(iii) Has not had an active discretionary grant from the Federal Government in the five years before the deadline date for applications under the program.
(2) In the case of a group application submitted in accordance with 34 CFR 75.127-75.129, a group that includes only parties that meet the requirements of paragraph (1) of this definition.
Moderate evidence means that there is evidence of effectiveness of a key project component in improving a relevant outcome for a sample that overlaps with the populations or settings proposed to receive that component, based on a relevant finding from one of the following:
(i) A practice guide prepared by the WWC using version 2.1 or 3.0 of the WWC Handbook reporting a “strong evidence base” or “moderate evidence base” for the corresponding practice guide recommendation;
(ii) An intervention report prepared by the WWC using version 2.1 or 3.0 of the WWC Handbook reporting a “positive effect” or “potentially positive effect” on a relevant outcome based on a “medium to large” extent of evidence, with no reporting of a “negative effect” or “potentially negative effect” on a relevant outcome; or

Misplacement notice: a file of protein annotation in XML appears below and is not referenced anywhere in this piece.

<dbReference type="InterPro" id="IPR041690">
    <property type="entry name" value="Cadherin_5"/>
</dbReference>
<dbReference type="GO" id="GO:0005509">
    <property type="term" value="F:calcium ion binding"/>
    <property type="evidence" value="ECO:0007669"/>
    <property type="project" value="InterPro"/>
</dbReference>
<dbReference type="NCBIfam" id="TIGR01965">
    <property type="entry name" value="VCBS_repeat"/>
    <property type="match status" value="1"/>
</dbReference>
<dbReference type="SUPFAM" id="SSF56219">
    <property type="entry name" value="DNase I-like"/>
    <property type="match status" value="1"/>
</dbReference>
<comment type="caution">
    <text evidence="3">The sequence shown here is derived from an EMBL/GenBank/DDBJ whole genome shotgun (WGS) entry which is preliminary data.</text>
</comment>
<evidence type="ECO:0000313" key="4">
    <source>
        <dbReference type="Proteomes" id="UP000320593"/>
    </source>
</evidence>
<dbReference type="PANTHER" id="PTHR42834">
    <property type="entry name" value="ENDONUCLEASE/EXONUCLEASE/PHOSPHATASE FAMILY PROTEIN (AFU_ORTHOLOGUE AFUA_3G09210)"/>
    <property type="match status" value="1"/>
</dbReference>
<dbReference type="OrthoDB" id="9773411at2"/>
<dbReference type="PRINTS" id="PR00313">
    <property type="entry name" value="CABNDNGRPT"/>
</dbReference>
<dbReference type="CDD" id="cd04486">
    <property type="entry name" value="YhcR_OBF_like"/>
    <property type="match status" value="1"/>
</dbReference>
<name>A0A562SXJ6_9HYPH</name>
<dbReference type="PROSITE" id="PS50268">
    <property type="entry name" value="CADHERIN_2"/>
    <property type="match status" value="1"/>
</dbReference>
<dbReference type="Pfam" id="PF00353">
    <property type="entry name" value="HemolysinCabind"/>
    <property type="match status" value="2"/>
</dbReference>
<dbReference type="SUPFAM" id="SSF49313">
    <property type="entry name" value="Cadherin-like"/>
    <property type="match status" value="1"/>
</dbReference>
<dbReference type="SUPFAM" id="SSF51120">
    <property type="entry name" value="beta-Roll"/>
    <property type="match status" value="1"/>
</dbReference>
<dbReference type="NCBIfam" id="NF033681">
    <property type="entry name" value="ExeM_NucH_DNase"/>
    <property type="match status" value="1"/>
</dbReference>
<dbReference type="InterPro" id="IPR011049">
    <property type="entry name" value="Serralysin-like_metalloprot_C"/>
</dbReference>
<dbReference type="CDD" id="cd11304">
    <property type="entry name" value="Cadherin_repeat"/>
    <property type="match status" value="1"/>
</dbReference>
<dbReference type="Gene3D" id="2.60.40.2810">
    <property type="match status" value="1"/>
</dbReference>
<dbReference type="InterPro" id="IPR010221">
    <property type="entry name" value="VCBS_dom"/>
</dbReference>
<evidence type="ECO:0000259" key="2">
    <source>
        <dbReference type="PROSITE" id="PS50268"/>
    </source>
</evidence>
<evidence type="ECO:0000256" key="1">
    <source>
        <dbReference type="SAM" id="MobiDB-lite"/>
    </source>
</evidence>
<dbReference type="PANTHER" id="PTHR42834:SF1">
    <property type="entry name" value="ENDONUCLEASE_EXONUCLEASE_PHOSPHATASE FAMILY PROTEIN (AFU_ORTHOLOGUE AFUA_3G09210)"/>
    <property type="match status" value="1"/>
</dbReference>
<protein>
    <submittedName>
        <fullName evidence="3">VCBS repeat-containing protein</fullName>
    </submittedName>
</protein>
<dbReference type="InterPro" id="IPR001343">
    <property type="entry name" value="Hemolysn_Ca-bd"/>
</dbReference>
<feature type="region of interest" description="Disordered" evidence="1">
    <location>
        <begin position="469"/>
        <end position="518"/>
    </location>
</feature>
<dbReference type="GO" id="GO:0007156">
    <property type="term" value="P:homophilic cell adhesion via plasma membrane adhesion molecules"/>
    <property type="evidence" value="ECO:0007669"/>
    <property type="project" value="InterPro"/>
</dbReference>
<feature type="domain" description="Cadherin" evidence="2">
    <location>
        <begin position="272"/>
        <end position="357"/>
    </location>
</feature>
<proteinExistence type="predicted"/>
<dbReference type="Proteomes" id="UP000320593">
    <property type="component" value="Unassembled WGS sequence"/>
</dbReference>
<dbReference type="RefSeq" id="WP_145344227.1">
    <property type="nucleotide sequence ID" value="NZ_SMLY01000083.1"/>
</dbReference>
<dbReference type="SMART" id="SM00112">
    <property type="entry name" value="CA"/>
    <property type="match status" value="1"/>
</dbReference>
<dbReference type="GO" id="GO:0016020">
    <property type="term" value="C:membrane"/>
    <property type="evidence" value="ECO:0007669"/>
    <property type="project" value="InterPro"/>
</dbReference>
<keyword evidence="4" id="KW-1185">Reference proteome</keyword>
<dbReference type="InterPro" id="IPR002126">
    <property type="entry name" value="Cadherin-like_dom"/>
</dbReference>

(iii) A single experimental study or quasi-experimental design study reviewed and reported by the WWC using version 2.1 or 3.0 of the WWC Handbook, or otherwise assessed by the Department using version 3.0 of the WWC Handbook, as appropriate, and that—
(A) Meets WWC standards with or without reservations;
(B) Includes at least one statistically significant and positive (i.e., favorable) effect on a relevant outcome;
(C) Includes no overriding statistically significant and negative effects on relevant outcomes reported in the study or in a corresponding WWC intervention report prepared under version 2.1 or 3.0 of the WWC Handbook; and